MANILA, Philippines – Oil firm Forum Energy announced it will stop its exploration activities in the disputed West Philippine Sea (South China Sea) as ordered by the Philippines' Department of Energy (DOE).
Forum Energy said the DOE cited the historic case that the Philippines filed against China over the West Philippine Sea.
The oil exploration area, the contested Reed Bank (Recto Bank), is found in the disputed waters.
“Forum Energy, the UK incorporated oil and gas exploration and production company with a focus on the Philippines, today confirms that the Philippine Department of Energy has granted a force majeure on Service Contract 72 (SC 72) because this contract area falls within the territorial disputed area of the West Philippine Sea which is the subject of an United Nations arbitration process between the Republic of the Philippines and People's Republic of China,” the firm said in a statement Monday, March 2.
The DOE said force majeure “refers to events beyond the reasonable control of the affected party.”
Forum Energy said: “Under the terms of the force majeure, all exploration work at SC 72 is immediately suspended (effective from December 15, 2014) until the DOE notifies the company that it may commence drilling. As a result, the second subphase of SC 72 has been put on hold until further notice.”
“The terms of the second subphase and all subsequent subphases will be extended by the term of the force majeure. Further updates on SC 72 will be made as and when appropriate,” it added.
Led in the Philippines by businessman Manuel V Pangilinan, the oil firm issued this statement as two Philippine government agencies sent mixed signals about the reported suspension.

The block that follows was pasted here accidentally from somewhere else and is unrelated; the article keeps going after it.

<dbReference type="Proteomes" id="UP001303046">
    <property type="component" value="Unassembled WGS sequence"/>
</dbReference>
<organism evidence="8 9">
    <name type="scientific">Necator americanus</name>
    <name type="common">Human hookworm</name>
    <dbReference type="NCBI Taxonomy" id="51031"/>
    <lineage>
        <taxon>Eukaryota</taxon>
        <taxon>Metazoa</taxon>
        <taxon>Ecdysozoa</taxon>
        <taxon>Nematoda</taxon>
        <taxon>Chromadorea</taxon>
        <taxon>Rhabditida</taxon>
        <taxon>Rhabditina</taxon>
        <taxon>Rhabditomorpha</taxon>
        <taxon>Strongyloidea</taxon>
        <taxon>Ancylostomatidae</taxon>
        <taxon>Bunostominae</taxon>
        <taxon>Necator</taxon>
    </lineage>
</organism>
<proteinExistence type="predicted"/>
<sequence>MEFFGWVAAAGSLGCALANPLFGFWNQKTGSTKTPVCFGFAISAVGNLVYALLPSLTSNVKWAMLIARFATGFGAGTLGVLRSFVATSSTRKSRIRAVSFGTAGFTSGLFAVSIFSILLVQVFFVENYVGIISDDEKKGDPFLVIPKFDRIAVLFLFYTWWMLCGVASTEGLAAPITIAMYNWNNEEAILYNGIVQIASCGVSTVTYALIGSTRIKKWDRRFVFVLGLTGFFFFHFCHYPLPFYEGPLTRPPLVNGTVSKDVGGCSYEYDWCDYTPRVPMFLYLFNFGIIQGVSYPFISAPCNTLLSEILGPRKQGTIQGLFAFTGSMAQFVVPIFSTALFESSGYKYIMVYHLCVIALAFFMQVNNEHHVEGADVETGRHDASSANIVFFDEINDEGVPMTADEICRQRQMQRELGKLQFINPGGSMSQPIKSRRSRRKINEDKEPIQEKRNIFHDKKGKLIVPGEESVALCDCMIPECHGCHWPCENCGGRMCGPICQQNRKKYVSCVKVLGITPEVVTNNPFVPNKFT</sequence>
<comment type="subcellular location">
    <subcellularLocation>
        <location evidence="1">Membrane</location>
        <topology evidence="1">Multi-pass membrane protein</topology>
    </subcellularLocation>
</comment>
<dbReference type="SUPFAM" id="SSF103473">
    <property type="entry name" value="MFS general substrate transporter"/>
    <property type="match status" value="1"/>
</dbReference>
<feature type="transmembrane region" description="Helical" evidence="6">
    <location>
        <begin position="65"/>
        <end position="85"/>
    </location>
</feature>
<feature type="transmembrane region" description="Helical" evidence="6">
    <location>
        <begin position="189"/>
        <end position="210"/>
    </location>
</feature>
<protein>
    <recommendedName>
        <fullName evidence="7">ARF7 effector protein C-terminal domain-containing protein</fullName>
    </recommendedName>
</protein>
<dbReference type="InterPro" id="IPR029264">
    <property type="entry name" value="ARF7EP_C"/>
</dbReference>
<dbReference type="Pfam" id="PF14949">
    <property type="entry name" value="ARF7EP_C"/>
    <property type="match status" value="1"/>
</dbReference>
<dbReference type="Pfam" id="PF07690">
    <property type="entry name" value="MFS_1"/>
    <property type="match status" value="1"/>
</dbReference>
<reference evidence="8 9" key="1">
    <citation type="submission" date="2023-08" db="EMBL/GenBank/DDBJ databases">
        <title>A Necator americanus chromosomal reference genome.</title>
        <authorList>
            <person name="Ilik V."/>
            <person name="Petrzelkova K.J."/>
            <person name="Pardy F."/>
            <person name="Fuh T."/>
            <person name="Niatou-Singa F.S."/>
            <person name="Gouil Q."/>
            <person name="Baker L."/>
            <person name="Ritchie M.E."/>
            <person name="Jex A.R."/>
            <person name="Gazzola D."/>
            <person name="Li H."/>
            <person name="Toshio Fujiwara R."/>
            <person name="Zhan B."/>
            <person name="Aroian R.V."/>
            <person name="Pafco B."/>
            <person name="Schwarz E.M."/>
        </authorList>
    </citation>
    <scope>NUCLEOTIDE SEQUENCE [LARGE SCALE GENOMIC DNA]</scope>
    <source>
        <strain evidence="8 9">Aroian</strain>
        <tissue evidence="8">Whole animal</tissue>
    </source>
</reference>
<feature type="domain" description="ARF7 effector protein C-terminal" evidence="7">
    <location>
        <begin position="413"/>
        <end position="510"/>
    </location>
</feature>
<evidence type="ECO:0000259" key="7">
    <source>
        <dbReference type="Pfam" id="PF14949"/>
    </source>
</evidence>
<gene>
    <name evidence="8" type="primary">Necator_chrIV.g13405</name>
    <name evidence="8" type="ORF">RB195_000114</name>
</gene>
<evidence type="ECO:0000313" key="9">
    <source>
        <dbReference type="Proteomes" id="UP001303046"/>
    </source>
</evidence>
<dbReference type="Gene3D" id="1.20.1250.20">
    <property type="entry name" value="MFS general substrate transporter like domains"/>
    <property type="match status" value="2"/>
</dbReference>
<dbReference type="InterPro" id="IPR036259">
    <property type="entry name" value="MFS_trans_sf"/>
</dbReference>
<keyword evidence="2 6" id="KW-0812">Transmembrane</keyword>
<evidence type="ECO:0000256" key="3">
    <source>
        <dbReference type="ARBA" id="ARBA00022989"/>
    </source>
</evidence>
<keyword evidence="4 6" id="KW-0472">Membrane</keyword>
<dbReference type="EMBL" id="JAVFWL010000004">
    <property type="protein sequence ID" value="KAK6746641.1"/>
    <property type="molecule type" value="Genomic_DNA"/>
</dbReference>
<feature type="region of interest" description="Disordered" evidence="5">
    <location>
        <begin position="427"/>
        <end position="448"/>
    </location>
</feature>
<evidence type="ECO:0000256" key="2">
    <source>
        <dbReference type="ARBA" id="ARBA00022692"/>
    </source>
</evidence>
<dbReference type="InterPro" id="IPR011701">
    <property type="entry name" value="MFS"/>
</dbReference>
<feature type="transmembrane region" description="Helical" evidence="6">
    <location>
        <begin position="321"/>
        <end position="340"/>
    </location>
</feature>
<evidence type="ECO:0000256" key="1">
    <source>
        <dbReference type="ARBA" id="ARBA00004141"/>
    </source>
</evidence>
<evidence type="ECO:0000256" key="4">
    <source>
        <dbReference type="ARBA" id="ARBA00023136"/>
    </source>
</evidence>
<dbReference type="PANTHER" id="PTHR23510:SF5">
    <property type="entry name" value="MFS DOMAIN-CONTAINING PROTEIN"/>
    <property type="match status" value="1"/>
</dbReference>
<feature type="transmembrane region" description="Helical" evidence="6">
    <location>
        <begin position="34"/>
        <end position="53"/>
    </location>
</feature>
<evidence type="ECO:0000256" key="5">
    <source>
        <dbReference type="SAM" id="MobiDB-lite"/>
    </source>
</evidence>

Energy Secretary Carlos Jericho Petilla, on one hand, said the Department of Foreign Affairs (DFA) advised the DOE to “hold off” exploration activities in Recto Bank because of certain developments between the Philippine and Chinese governments.
DFA spokesman Charles Jose, on the other hand, said: “Philippine development activity in the West Philippine Sea will take place in accordance with the national interest, following Philippine laws, and in conformity with international law including the United Nations Convention on the Law of the Sea (UNCLOS).”
It is unclear from Jose's statement if this means the DFA didn't tell the DOE to “hold off” exploration activities, and the DOE doesn't need to suspend Forum Energy's permit.
The UNCLOS, which the DFA mentioned, is the basis for the Philippines' claim over exclusive rights to explore and exploit marine resources 200 nautical miles (NM) from its baselines or edges.
The Philippines asserts Recto Bank falls within its 200-NM exclusive economic zone.
The reported suspension of oil drilling activities came as the Philippines calls for a moratorium on activities that raise tension in the disputed sea.
The Philippines accuses China, however, of breaking the status quo in the West Philippine Sea by building artificial islands there. – Rappler.com
Paterno R. Esmaquel II is a senior reporter leading Rappler’s coverage of religion and foreign affairs. He finished MA Journalism in Ateneo and MSc Asian Studies (Religions in Plural Societies) at RSIS, Singapore. For story ideas or feedback, email him at firstname.lastname@example.org.